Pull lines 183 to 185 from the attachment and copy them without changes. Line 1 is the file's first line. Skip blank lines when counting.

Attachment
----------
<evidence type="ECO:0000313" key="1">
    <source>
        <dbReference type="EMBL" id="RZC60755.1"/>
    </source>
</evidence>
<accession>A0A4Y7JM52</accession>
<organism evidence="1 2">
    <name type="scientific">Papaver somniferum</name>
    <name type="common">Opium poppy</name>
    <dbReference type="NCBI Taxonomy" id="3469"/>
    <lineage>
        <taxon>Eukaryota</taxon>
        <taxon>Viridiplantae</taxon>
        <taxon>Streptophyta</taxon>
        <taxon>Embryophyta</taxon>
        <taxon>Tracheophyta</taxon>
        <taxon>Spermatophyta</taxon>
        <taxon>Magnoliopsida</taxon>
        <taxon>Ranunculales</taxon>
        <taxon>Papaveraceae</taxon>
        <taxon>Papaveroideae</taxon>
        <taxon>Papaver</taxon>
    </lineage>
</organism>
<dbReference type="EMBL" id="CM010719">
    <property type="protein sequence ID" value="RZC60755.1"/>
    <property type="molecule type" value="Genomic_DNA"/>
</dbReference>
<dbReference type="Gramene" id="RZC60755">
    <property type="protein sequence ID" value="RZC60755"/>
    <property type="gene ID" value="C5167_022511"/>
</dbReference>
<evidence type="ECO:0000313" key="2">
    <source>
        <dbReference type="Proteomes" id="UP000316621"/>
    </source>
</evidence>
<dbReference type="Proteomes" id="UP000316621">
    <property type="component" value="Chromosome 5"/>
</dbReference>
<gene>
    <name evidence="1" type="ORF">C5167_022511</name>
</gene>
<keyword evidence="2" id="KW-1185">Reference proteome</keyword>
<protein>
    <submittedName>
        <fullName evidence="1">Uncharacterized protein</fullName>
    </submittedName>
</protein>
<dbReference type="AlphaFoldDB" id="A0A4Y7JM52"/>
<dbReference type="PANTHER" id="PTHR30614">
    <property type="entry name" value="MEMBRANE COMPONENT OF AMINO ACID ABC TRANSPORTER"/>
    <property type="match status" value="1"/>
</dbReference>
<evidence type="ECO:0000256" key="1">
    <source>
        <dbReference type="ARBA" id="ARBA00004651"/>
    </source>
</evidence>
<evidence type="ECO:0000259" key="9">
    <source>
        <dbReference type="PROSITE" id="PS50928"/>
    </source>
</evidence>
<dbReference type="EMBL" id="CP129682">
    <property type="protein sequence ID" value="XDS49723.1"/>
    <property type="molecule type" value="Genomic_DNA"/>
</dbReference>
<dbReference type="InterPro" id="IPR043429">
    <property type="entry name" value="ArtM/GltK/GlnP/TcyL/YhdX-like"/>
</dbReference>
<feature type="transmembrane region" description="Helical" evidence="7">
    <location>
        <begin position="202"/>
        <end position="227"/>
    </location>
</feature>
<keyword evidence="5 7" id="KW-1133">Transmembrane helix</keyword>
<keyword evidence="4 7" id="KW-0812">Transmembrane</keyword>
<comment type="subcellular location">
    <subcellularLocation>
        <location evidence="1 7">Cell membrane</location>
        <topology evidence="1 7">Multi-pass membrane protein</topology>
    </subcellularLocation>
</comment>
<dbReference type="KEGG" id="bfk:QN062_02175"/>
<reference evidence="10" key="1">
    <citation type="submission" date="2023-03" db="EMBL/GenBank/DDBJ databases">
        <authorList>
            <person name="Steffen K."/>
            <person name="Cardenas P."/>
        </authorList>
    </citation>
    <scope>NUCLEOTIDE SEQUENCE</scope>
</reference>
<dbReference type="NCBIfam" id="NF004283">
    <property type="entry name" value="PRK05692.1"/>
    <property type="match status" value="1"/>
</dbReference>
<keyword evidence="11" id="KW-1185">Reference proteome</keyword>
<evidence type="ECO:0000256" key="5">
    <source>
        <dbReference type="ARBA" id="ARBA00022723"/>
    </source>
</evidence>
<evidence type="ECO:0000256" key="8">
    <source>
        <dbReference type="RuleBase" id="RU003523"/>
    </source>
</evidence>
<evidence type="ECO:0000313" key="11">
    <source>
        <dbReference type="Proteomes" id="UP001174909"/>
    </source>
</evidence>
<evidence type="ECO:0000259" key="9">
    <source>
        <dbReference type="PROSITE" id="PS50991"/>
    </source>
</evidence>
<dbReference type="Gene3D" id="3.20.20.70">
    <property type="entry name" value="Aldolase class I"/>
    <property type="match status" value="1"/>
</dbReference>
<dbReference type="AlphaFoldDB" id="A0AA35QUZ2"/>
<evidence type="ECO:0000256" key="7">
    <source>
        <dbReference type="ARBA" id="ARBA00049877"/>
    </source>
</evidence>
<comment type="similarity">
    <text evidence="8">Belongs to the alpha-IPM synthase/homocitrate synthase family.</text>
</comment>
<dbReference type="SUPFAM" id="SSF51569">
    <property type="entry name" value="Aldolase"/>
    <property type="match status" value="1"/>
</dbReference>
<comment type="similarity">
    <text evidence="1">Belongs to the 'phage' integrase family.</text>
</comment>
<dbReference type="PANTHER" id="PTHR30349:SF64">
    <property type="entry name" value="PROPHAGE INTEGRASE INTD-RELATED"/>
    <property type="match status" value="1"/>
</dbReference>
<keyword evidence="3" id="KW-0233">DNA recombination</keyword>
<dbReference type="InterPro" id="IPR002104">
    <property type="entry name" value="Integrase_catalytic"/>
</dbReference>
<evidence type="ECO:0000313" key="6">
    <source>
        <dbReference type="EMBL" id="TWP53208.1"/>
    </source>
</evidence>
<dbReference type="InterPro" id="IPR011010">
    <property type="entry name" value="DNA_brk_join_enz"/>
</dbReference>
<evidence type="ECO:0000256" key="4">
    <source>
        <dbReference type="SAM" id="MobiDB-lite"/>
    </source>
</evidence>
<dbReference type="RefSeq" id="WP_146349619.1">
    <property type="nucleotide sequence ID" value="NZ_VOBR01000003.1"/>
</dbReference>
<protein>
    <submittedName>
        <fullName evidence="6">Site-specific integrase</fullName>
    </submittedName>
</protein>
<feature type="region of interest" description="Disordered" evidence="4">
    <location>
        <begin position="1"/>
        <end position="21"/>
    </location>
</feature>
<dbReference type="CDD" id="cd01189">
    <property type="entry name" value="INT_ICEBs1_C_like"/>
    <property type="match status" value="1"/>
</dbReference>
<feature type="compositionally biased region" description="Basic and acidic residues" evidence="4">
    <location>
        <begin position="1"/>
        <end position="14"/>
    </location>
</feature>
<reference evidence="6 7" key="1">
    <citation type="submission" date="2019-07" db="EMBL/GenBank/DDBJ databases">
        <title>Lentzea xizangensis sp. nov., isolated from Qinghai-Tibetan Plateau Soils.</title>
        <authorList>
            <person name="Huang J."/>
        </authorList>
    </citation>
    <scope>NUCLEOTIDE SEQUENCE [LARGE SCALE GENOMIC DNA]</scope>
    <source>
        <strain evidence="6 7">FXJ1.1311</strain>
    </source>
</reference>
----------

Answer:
        <end position="14"/>
    </location>
</feature>